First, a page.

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Thursday, January 14, 2016

Ammon Bundy and his merry men vs. the Sheriff of Malheur (Part 2) Why don't officials oust Oregon occupiers?



There was a good article by Maxine Berstein, in the Wednesday edition of The Oregonian – titled ‘Why don’t officials try to oust Oregon occupiers?’  An interesting and relevant question to ask.  Furthermore, it appears that many residents in and around Burns, Oregon, and those in close proximity to the Malheur National Wildlife Refuge, are wondering the same thing.  I, too, wonder.

I’ve been to the Refuge area – just last summer in fact – spent about four days over there.  It was beautiful, prairie-like and remote – great place for bird watching and catching a glimpse of wild mustangs.  Oh, and one other thing, the best hamburger I can recall having was served to me at the Diamond Hotel, located in the very small town of Diamond.

Environmental conditions at the Wildlife Refuge can be bitterly cold this time of year – life threatening if one is exposed to the elements.  Currently, roadblocks could be tough duty for the law enforcement personnel assigned, but possible.  Controlling access from all directions into the Refuge, including overland access, nearly impossible.  That said, the current weather is a contributing factor in controlling most access to the Refuge buildings.  That will last until the cold temperatures ease-off in late February or March.  However, when spring arrives – if nothing is done by law enforcement – the current take-over of the Refuge could become a regular three-ring circus, with people arriving from all over the country to join the festivities.

So what could /should be done?  Law enforcement has to gradually take control.  Accordingly, local access has to be restricted.  How?  I would suggest that access to the Refuge by reporters or some others would require a permit from law enforcement.  The area around the Refuge, say approximately one square mile should be designated ‘No Trespassing,’ and that authorized access would only be granted with a permit.  This would put the authorities back in some semblance of control.  Now, it seems to appear that law enforcement is uncertain, indecisive and helpless – that Ammon Bundy is in the driver’s seat.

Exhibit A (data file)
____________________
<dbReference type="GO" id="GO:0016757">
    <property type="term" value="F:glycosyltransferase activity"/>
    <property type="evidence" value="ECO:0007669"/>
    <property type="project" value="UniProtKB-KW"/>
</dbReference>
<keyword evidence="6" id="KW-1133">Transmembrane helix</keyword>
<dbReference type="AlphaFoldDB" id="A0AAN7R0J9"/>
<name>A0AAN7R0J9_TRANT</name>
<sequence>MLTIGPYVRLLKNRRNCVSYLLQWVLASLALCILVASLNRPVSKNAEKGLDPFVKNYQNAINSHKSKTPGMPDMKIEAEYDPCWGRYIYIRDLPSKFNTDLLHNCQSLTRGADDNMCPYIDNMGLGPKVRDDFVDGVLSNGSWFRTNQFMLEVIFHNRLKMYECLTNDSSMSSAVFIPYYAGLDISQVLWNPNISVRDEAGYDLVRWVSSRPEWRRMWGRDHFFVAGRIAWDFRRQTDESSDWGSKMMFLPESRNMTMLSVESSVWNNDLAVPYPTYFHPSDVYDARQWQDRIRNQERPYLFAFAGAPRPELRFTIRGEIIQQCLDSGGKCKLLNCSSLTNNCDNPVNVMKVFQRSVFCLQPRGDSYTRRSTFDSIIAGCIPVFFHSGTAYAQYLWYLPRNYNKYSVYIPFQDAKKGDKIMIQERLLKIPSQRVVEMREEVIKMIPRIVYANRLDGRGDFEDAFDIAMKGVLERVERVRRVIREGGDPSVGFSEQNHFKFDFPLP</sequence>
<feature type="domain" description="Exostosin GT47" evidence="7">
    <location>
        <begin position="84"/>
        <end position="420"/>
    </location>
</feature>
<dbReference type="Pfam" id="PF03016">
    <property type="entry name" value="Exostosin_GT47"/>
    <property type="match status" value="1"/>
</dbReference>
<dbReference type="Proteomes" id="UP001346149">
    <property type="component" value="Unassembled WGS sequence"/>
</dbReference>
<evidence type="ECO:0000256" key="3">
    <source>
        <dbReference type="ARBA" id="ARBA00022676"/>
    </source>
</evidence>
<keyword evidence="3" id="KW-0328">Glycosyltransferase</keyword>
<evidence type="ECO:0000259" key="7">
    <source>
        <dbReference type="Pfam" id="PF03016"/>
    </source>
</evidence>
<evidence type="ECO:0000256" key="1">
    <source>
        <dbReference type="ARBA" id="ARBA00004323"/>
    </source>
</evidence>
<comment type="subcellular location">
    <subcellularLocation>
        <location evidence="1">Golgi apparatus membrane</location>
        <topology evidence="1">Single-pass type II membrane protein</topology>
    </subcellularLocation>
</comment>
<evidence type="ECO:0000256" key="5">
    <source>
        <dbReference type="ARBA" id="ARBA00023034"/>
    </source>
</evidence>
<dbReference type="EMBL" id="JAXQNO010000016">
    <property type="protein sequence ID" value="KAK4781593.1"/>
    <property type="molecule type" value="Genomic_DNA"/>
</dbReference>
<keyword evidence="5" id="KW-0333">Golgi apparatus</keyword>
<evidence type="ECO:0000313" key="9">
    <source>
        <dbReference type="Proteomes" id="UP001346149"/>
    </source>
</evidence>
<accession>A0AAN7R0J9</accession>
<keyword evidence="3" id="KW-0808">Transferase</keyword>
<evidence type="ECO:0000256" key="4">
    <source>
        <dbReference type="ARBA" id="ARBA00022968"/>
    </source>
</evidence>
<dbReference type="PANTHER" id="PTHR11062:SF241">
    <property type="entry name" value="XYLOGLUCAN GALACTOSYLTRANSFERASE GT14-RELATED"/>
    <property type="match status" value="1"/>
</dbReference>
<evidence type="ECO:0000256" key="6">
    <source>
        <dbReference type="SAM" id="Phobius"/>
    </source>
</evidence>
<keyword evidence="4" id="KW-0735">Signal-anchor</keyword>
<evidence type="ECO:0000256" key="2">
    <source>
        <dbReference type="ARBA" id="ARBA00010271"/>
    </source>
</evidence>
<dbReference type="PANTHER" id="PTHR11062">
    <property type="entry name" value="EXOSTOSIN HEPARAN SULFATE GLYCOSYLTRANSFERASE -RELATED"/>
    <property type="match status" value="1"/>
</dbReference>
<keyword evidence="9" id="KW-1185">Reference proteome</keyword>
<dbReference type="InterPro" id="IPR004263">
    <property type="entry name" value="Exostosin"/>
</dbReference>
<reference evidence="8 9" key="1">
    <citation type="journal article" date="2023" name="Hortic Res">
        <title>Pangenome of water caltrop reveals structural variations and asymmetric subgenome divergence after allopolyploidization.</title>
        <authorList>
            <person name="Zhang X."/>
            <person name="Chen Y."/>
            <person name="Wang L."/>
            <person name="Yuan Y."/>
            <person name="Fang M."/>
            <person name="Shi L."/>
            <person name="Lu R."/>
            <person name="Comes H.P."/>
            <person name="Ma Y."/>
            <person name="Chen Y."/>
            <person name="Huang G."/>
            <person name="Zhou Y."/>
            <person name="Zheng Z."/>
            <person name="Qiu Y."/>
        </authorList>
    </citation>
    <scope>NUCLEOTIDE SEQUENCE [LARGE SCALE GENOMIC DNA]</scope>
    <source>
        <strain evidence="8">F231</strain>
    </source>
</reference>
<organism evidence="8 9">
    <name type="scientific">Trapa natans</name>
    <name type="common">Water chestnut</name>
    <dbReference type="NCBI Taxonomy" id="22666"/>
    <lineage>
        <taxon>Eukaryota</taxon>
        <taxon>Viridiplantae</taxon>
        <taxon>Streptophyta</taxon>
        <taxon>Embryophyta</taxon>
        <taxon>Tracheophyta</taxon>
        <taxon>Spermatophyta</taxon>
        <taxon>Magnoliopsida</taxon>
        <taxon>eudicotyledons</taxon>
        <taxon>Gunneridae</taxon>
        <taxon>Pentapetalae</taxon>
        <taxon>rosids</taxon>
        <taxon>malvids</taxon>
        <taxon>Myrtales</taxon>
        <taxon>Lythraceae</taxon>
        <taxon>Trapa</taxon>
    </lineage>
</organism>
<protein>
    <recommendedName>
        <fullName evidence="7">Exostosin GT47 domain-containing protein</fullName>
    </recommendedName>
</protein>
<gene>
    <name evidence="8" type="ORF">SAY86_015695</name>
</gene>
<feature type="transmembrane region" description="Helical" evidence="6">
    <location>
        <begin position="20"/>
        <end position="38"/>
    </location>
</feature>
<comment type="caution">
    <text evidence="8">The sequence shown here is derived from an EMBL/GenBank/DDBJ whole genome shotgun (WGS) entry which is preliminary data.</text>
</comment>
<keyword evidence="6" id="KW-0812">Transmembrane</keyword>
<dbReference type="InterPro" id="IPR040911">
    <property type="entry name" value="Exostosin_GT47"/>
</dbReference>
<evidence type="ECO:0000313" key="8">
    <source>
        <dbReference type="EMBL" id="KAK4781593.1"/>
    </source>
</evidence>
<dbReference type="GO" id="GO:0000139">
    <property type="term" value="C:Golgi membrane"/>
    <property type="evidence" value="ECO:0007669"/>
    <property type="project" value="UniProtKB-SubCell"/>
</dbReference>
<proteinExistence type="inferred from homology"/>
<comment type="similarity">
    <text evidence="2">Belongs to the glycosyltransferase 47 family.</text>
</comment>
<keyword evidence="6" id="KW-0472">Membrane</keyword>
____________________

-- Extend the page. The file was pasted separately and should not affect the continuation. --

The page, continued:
What if someone enters without a permit?  Well, this is not a perfect system; but some efforts need to be made to identify trespassers.  This might require a continuing law enforcement presence in the area to monitor roads.  Have the National Guard set up some temporary facilities so that law enforcement personnel, monitoring the roads, can have some comforts and protection from the elements on a 24 hour basis.

Overflights with cameras might be another option.  What about satellite monitoring?  If, nonetheless, some individuals insist upon entering, even when advised not to, or actually sneak in, those individuals would be subsequently cited for trespass and face arrest upon leaving the occupied Refuge area.

I would suggest that some reporters be given a permit and allowed to enter the Refuge and talk to Bundy and his associates – allow Bundy a voice – as well as to monitor conditions inside.  I would suggest that basic comfort supplies be allowed to enter the Refuge with a permit – food, clothing, etc.  I would suggest that no guns or ammunition or liquor be allowed to pass the checkpoint.

Of course, the other option is sitting back and hoping Ammon Bundy and his associates get tired and go home – before hundreds of people converge on the area in the spring – to include Bundy supporters, various militia members and survialists, tourists, mental cases, you name it.

In the meantime, without some action on the part of law enforcement (other than talk) there is a high probability that other facilities will be taken over.  Come spring, the real fun could begin.


True Nelson